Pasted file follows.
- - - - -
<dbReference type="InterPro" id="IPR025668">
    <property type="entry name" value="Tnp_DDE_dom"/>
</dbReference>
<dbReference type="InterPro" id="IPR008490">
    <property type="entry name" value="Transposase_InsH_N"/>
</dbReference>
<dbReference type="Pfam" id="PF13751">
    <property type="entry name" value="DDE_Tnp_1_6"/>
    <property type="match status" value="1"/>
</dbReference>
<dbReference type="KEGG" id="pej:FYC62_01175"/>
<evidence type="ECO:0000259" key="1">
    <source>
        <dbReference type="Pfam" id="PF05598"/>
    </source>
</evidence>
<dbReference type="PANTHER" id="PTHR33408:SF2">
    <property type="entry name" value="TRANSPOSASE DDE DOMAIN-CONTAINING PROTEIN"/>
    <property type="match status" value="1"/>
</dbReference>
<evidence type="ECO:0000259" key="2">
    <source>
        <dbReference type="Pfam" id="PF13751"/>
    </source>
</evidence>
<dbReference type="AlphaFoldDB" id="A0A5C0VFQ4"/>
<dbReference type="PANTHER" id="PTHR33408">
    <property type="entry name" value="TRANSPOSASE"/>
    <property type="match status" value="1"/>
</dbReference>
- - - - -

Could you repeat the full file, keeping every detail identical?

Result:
<dbReference type="InterPro" id="IPR025668">
    <property type="entry name" value="Tnp_DDE_dom"/>
</dbReference>
<dbReference type="InterPro" id="IPR008490">
    <property type="entry name" value="Transposase_InsH_N"/>
</dbReference>
<dbReference type="Pfam" id="PF13751">
    <property type="entry name" value="DDE_Tnp_1_6"/>
    <property type="match status" value="1"/>
</dbReference>
<dbReference type="KEGG" id="pej:FYC62_01175"/>
<evidence type="ECO:0000259" key="1">
    <source>
        <dbReference type="Pfam" id="PF05598"/>
    </source>
</evidence>
<dbReference type="PANTHER" id="PTHR33408:SF2">
    <property type="entry name" value="TRANSPOSASE DDE DOMAIN-CONTAINING PROTEIN"/>
    <property type="match status" value="1"/>
</dbReference>
<evidence type="ECO:0000259" key="2">
    <source>
        <dbReference type="Pfam" id="PF13751"/>
    </source>
</evidence>
<dbReference type="AlphaFoldDB" id="A0A5C0VFQ4"/>
<dbReference type="PANTHER" id="PTHR33408">
    <property type="entry name" value="TRANSPOSASE"/>
    <property type="match status" value="1"/>
</dbReference>